Saba – The highest point of all three apartment buildings of the Under the Hill project is celebrated with the workers. The principal of the project, housing corporation Bazalt Wonen from the Netherlands, Public Entity Saba and the main contractor Van Boekel, invited the close to 40 construction workers for a small celebration at the depot site close to the area where the project is being constructed.
“As principal, we find it very important that the people who have been working hard on this project to get the recognition that they deserve. We have reached the highest point of all three buildings and that is reason to celebrate,” said Maarten Koster of Bazalt Wonen.
Island Governor Jonathan Johnson was present at the event, as was Commissioner of Public Housing Rolando Wilson and Own Your Own Home Foundation (OYOHF) Director Eviton Heyliger. Johnson thanked the men in a short speech. “We are appreciative of your work. All three buildings have reached the highest point, and we are very proud of that. There is still a lot to be done, but together we will get there,” he said.
The 18 apartments will be delivered and ready to be rented out by the local social housing foundation OYOHF by the end of this year. The three buildings contain three 1-bedroom apartments, three 2-bedroom apartments and twelve 3-bedroom apartments.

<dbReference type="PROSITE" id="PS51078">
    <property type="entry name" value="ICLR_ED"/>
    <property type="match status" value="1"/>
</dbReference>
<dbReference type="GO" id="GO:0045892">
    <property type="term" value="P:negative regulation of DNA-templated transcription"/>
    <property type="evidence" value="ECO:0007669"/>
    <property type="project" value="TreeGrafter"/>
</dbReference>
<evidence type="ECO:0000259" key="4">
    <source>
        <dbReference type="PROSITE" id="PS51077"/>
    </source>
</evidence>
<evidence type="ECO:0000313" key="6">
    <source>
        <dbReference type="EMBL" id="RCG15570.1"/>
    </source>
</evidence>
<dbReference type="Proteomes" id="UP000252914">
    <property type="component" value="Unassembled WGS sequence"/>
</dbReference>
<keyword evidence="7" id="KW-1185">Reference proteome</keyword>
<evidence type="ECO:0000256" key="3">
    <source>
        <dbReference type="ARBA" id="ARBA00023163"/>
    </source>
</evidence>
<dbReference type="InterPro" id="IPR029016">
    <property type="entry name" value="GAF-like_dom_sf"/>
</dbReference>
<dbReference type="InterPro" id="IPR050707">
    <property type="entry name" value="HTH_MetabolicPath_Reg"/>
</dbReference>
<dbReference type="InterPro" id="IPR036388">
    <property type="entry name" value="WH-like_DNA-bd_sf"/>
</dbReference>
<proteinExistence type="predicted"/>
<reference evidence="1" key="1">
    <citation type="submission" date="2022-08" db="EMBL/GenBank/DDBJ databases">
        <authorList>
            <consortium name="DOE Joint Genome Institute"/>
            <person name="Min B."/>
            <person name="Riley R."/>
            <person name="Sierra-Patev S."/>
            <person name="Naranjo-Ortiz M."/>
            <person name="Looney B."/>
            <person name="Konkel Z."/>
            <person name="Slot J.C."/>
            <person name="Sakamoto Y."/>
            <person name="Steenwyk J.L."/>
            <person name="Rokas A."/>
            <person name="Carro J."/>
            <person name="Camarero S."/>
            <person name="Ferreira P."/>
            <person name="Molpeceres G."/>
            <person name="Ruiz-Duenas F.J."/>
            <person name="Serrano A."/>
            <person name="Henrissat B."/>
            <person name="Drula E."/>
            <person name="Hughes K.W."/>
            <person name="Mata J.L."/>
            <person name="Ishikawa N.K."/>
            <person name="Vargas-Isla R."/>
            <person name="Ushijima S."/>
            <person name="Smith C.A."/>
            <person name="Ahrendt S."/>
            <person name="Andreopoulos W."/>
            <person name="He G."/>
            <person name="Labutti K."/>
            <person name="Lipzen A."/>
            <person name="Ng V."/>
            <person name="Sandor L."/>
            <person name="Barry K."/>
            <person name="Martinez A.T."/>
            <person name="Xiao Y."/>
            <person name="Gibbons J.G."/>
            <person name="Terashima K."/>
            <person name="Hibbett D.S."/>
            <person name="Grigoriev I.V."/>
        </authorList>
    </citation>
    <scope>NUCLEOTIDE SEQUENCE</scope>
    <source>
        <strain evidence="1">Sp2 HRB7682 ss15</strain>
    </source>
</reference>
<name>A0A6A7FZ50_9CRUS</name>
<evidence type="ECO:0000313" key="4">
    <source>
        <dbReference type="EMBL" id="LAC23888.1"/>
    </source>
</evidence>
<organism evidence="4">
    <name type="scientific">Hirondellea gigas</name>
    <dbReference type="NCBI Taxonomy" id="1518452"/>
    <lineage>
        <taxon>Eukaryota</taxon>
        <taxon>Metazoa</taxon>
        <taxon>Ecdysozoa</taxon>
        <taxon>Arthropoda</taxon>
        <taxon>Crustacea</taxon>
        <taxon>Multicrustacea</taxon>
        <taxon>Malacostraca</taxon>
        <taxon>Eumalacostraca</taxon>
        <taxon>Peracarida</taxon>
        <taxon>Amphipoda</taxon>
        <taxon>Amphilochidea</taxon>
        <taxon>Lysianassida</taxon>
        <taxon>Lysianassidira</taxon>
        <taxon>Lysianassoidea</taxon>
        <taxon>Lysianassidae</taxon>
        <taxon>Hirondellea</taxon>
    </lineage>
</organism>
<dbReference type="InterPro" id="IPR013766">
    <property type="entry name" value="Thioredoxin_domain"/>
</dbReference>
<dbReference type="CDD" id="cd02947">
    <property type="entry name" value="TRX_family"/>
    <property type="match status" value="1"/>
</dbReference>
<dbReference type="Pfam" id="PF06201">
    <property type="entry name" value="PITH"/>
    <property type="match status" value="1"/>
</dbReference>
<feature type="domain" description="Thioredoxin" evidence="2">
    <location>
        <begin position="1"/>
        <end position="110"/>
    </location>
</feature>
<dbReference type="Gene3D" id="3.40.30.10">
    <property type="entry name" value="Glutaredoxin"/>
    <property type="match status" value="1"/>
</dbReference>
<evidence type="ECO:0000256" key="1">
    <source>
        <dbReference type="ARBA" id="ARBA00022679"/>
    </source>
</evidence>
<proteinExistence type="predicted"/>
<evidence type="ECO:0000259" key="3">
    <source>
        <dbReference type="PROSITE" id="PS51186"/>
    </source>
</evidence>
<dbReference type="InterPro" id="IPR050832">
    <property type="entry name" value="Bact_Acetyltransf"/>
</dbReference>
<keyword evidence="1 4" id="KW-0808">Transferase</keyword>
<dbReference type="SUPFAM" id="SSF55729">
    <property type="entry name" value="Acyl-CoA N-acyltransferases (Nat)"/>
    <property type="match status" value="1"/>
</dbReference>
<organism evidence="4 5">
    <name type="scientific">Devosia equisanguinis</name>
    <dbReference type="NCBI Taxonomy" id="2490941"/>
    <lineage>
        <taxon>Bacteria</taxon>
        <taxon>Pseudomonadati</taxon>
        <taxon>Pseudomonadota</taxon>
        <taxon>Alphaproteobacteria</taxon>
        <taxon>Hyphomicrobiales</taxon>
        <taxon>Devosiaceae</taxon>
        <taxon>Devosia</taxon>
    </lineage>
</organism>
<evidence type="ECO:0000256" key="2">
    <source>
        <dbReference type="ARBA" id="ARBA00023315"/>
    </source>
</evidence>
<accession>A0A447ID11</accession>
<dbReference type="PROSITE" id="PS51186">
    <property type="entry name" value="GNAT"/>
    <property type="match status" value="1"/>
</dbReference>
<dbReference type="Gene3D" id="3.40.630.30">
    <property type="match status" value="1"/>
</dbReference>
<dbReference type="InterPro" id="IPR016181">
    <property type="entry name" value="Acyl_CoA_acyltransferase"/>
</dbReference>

Commissioner Wilson congratulated the companies and the group of men with this milestone. “You have worked hard and I’m sure you will continue to work hard to get this project completed. This is an important project because it will help to alleviate some of the burden for people who are in dire need of housing,” he said.
Funding for this project came from the European Union (EU), the Dutch Ministry of Home Affairs and Kingdom Relations BZK and Bazalt Wonen, formerly Woonlinie. The Public Entity Saba assisted with the transfer of 18,000m2 of government owned land to the OYOHF.
The main contractor for this project is Van Boekel along with various subcontractors. The groundbreaking for this project took place in December 2018. The project has been challenging due to difficulties in the excavation of the very steep hillside and delays caused by the COVID-19 pandemic.